Terra Incognita: What Happens When a Problem of State Succession Occurs during Arbitration Proceedings?

In: The Law & Practice of International Courts and Tribunals
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  • 1 Ph.D. (Graduate Institute of International Studies, Geneva, Switzerland), Full Professor, Faculty of Law (Civil Law Section), University of Ottawa, Canada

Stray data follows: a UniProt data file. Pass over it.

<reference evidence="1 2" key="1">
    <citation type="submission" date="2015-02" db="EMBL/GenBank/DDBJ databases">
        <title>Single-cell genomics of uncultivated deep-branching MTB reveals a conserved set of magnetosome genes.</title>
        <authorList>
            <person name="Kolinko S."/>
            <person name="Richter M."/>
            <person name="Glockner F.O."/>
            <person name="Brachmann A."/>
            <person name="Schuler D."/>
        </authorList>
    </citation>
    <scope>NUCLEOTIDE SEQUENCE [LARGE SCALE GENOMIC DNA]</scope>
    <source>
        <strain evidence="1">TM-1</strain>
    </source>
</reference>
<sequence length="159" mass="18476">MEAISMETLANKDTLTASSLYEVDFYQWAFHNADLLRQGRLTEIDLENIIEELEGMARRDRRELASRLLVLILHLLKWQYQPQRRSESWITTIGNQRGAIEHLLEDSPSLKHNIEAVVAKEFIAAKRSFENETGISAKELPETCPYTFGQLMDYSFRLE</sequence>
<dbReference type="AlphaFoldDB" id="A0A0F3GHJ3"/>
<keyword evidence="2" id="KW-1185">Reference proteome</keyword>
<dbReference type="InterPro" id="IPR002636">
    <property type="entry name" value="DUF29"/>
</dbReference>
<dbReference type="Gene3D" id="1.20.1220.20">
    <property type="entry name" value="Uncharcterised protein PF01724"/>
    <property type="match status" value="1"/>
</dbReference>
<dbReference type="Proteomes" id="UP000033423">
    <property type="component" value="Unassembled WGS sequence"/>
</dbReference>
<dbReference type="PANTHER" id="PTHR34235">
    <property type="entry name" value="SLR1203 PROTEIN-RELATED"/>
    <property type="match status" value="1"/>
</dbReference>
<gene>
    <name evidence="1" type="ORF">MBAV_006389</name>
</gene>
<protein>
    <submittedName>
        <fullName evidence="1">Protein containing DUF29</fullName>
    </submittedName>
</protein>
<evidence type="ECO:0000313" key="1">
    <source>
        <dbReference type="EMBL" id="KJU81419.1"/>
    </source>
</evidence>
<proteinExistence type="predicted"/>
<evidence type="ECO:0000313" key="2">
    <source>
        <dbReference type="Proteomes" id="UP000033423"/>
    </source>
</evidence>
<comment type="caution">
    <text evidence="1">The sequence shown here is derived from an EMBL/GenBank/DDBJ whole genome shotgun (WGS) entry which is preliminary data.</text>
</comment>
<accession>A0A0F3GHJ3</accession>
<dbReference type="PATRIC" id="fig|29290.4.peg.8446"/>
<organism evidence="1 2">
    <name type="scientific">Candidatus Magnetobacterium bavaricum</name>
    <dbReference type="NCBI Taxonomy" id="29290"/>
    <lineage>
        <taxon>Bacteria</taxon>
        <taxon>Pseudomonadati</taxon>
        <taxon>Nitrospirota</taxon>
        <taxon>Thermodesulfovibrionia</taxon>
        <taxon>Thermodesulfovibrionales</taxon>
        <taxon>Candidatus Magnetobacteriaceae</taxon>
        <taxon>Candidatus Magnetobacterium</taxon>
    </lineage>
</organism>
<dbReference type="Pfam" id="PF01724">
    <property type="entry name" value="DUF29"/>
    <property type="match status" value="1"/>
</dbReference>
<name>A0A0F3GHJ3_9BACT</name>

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This article examines the question of State succession to bilateral investment treaties (BITs) in the unique context whereby the events leading to this change in sovereignty happen during an arbitration proceeding. I will assess the impact this will have on the respondent State in the proceedings which may cease to exist (dissolution, unification, and integration) or lose part of its territory (cession, secession). Succession may also affect the home State of the claimant investor and result in that person losing its nationality and acquiring a new one. An arbitral tribunal should continue to have jurisdiction over a dispute whenever a claimant involuntarily changes its nationality in such context. While the same conclusion should apply when changes affect the respondent State, major difficulties will arise if that State ceases to exist and no other State is willing to participate in the proceedings. I will examine the limits of tribunals’ powers in this respect.